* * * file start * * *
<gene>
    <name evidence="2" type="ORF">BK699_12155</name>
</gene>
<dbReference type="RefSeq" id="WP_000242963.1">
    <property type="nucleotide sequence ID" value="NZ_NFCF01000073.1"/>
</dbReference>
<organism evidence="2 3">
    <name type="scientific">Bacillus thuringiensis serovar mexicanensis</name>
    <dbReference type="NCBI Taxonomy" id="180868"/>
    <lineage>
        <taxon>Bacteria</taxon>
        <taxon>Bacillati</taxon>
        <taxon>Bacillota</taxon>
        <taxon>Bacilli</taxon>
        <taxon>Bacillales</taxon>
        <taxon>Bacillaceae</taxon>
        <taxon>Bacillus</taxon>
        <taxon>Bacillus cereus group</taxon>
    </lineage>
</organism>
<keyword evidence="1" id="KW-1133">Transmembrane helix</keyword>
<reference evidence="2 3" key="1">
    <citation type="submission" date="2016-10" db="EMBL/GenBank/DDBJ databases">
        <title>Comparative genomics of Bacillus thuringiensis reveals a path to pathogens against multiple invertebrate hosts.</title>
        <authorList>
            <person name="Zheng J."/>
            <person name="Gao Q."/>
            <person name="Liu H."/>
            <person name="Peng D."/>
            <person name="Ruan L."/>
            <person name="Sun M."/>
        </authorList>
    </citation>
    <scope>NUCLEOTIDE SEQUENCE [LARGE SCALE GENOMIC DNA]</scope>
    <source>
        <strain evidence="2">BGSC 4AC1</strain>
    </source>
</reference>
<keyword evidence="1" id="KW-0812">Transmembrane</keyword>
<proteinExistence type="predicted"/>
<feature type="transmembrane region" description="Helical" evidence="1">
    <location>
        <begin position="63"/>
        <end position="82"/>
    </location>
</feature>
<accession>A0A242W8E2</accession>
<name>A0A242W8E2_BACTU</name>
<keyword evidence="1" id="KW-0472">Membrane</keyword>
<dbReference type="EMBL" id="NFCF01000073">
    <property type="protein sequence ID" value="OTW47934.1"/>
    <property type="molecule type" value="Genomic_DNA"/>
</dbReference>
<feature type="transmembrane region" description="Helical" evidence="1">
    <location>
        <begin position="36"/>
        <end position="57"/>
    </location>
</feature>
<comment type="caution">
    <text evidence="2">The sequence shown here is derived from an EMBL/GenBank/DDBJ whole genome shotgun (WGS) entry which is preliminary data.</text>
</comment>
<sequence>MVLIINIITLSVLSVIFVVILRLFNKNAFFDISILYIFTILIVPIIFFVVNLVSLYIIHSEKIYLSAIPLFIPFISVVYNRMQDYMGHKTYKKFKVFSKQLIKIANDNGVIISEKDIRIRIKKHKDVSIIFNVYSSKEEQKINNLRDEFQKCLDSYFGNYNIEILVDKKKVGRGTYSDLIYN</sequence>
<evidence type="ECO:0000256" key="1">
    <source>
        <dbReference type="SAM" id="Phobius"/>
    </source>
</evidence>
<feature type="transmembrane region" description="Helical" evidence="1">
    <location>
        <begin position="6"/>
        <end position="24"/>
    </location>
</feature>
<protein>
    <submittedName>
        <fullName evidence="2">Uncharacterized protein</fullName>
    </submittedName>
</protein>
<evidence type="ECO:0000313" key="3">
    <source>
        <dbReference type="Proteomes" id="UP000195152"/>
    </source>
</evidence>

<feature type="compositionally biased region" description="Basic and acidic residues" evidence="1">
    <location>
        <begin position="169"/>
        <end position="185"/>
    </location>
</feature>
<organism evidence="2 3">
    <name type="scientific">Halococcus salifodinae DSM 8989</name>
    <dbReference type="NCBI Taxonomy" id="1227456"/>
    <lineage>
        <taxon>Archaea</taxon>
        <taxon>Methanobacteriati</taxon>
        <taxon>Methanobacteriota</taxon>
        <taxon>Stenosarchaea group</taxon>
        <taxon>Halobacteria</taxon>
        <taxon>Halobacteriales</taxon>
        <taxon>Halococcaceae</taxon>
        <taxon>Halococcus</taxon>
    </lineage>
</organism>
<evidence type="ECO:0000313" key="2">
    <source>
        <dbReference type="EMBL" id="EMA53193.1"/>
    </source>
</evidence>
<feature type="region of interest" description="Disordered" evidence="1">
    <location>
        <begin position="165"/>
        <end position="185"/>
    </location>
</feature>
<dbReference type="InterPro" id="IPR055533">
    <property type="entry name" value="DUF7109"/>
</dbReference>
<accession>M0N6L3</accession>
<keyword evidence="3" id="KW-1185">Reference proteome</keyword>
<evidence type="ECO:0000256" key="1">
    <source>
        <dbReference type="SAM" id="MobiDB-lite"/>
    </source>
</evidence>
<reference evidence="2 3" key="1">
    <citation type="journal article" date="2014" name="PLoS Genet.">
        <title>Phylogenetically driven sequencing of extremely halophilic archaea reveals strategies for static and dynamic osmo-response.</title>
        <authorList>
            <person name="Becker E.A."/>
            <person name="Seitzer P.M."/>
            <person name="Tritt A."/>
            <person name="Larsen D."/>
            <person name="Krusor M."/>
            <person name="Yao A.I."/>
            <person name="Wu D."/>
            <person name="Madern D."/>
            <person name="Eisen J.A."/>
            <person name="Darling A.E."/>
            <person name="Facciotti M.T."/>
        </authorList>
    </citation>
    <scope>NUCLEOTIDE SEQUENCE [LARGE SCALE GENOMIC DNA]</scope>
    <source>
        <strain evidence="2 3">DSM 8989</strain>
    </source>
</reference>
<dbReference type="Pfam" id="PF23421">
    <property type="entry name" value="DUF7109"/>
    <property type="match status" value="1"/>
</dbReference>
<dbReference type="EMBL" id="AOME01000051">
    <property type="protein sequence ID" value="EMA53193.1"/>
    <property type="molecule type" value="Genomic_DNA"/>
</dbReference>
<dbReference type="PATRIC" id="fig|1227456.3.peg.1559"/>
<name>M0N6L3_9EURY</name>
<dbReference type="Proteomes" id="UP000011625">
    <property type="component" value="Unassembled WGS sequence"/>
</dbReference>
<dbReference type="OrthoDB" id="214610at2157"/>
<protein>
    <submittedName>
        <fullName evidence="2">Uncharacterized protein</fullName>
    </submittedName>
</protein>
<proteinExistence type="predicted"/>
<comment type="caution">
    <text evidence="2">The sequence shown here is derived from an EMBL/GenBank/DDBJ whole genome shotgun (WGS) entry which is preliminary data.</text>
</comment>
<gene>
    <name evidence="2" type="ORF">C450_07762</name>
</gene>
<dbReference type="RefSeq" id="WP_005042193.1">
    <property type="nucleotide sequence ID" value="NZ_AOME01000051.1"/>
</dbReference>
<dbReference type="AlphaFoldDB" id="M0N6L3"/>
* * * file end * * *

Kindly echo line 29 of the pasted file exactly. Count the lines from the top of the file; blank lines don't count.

            <person name="Peng D."/>